On the night of April 14-15, 2014, a group of armed men entered a secondary school in the town of Chibok in Nigeria and abducted more than 200 school girls. It later emerged that they were members of the Boko Haram Islamist group in that country. The issue was not initially taken seriously, both in Nigeria and outside. The first lady was even reported to have said that the abduction was a fake one by the supporters of the group. It was later on the 4th of May that the Nigerian President, Goodluck Jonathan, spoke publicly about the tragedy.

Even though it was clear that the abduction had taken place, world reaction (not even action) was very slow. It was mostly some concerned citizens in Western countries and Nigeria that took to the streets to dramatize the tragedy. The rest of the world was just either silent or making lukewarm reactions.

 Kiev, Ukraine

On February 18, 2014, a peaceful protest in Kiev’s Independence Square was attacked by a riot police, which used live bullets. The citizens were simply showcasing their desire for their country to join European Union.

At the end of the attack, around 200 protesters were killed. The response by the American and Western European governments was very quick. It was a condemnation of the Ukrainian government. John Kerry, the U. S. Secretary of State, declared, and rightly, that Ukrainian President, Viktor Yanukovic, was no longer legitimate for presiding over such a massacre. By February 22, pressure had mounted so high on the dictator that he had to leave the country and went into exile in Russia.

Charlie Hebdo in Paris

On January 7, 2015, two Islamists stormed Charlie Hebdo office in Paris, shooting and killing 11 people. Subsequently, more people were killed, bringing the total number of dead to 17. The French government reacted to the attack in the best way it could.

World leaders reacted immediately by ensuring that they were together with the French people in their fight against terrorism.

On January 11, 2015, President Hollande was joined by more than 40 world leaders in leading a rally attended by about 2 million people. It was one of the biggest shows of solidarity with a people unjustly victimized.


Racism is an institution that does not have a particular headquarters or office in any particular country. Nevertheless, it lives. It appears that it is mostly practiced against the black race, or Africans to be specific. It is practiced either by action or omission. The examples above indicate that when an act of barbarity is committed against black or African people, it is taken as business as usual. But when a similar act, or even less in severity, is committed against white race, it becomes an outrageous act that must bring the ‘civilized’ world together to mourn and condemn.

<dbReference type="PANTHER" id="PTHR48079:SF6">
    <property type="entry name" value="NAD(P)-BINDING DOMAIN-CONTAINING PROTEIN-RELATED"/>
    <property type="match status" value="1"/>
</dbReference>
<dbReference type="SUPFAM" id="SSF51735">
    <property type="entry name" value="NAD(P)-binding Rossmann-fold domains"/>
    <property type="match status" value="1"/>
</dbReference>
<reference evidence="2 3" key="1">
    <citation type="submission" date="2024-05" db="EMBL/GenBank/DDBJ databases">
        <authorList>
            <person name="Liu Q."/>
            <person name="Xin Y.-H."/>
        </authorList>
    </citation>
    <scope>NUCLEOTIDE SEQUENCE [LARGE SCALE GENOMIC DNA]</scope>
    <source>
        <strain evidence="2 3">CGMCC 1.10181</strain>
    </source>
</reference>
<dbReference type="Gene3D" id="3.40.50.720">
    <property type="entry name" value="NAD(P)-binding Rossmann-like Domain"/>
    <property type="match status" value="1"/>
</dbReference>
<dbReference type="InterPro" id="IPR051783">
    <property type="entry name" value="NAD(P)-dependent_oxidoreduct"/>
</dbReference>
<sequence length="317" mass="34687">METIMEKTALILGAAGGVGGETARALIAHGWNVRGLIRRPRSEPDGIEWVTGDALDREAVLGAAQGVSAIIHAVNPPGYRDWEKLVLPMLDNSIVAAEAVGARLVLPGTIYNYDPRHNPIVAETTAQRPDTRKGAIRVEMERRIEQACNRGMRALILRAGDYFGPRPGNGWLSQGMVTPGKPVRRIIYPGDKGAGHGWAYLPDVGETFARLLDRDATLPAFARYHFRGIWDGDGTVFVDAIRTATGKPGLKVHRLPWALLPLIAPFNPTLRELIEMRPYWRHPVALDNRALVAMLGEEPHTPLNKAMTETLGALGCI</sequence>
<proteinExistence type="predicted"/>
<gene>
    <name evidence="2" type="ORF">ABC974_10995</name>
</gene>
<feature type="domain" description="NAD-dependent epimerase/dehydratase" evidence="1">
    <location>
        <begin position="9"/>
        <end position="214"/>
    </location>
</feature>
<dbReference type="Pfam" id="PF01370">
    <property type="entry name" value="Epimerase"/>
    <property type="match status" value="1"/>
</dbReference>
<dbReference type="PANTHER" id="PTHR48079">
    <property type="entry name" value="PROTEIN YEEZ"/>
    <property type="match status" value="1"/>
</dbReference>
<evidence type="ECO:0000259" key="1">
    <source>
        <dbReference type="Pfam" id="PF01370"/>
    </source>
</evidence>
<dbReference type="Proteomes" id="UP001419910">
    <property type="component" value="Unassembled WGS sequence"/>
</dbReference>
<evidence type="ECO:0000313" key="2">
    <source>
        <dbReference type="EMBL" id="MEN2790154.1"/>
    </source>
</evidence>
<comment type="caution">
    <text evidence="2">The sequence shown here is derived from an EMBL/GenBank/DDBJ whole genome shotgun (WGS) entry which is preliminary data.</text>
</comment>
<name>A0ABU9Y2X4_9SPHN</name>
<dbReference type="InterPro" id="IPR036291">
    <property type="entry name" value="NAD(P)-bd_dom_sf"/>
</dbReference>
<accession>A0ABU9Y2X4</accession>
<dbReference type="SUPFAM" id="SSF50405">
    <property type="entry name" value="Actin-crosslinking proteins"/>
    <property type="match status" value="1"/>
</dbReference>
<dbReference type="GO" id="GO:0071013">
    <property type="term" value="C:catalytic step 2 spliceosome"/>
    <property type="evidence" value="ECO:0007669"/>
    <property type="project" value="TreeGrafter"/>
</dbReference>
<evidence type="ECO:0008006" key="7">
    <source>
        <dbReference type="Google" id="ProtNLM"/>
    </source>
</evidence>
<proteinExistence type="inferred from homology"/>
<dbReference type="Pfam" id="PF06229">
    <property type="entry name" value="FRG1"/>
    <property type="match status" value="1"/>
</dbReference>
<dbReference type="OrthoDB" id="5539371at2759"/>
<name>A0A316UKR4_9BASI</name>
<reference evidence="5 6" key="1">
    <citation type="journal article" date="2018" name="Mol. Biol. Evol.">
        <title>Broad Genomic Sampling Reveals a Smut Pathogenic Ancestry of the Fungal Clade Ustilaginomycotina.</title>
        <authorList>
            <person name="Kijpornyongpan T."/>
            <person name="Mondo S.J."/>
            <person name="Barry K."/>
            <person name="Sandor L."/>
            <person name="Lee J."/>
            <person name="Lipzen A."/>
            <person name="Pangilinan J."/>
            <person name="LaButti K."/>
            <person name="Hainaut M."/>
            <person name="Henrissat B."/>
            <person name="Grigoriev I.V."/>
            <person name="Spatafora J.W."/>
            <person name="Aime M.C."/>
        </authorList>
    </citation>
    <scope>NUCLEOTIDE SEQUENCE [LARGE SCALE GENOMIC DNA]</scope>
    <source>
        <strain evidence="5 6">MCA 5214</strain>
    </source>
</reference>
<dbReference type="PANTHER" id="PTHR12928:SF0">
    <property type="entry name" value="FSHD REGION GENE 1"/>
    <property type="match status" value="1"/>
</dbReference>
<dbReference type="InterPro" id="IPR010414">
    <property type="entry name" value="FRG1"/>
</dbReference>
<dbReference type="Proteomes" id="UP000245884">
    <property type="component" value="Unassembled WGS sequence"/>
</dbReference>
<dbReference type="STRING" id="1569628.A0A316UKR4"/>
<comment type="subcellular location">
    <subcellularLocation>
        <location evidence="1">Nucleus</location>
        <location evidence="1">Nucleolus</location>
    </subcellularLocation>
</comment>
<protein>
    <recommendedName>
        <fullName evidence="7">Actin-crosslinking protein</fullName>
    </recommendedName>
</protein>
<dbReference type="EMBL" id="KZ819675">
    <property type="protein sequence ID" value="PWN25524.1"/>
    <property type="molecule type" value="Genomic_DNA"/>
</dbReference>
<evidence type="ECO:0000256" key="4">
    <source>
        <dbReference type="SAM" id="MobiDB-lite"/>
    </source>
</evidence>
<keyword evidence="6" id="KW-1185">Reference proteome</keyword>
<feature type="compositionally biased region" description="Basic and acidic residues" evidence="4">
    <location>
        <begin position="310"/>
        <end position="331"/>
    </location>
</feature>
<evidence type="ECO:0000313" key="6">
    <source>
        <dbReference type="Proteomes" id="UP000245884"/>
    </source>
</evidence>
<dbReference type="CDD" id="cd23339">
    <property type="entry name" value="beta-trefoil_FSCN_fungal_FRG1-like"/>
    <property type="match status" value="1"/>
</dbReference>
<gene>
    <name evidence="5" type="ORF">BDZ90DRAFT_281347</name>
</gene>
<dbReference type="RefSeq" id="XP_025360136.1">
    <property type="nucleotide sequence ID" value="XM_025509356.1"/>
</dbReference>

In South Sudan, Salva Kiir murdered 20,000 souls in Juba beginning from December 15, 2013 and on. Yet, the American government and Western allies recognize him as a legitimately elected president. The same American government, in the person of John Kerry, condemned Victor Yanukovic and declared him illegitimate for presiding over the killings of 200 white souls. How does one explain such a glaring inconsistency in judging the two murderers?

In the case of Charlie Hebdo, the world basically merged on Paris to show their outrage resulting from the killings of the 17 French citizens. This same world had failed to merge on Juba when the 20,000 innocent black South Sudanese were savagely murdered by none other than their own government; this same world had failed to merge on Chibok when more than 200 young girls were abducted by an Islamist group that is not any different from the Islamists who carried out the attacks on Charlie Hebdo; this same world had failed to merge on the Italian island of Lampedusa when about 300 black Africans painfully drowned.

As to the ravages of the Ebola, the world leaders might use the excuse of health reasons for not merging on the three most affected West African countries to show solidarity with the people. But, their initial responses were clearly telling.

Concluding Remark

An African is left alone in his/her dark world. What goes on in that dark world is none of anyone’s business outside the Continent. His/her life is that which is expected to go any time, prematurely or maturely. Therefore when its destruction comes, the world sees it as normal, and, therefore, not the kind that other human beings can bother themselves with.

The problem is that some disrespectful American, European or Asian leaders, sometimes, shamelessly come out in public to make statements that they intend to be taken as showing solidarity with fellow human beings inhabiting the land that we call Africa when disaster struck. But, reality is that their statements and actions are not based on humanitarian grounds. They are in pursuit of non-African interests to be gained at the expense of the African. This is why they always stand with the one in power when a problem erupts—the person who has the power to grant them those interests in shady, under-the-table deals.

The so-called African leaders are not, really, leaders. They are robbers and murderers who see their positions as cards to loot and maim Africa as they wish, covering their selfish partnerships in criminal actions or omissions with the idea of sovereignty. Their difference with former colonial agents is that the current looters and murderers are biologically and racially black and Africans.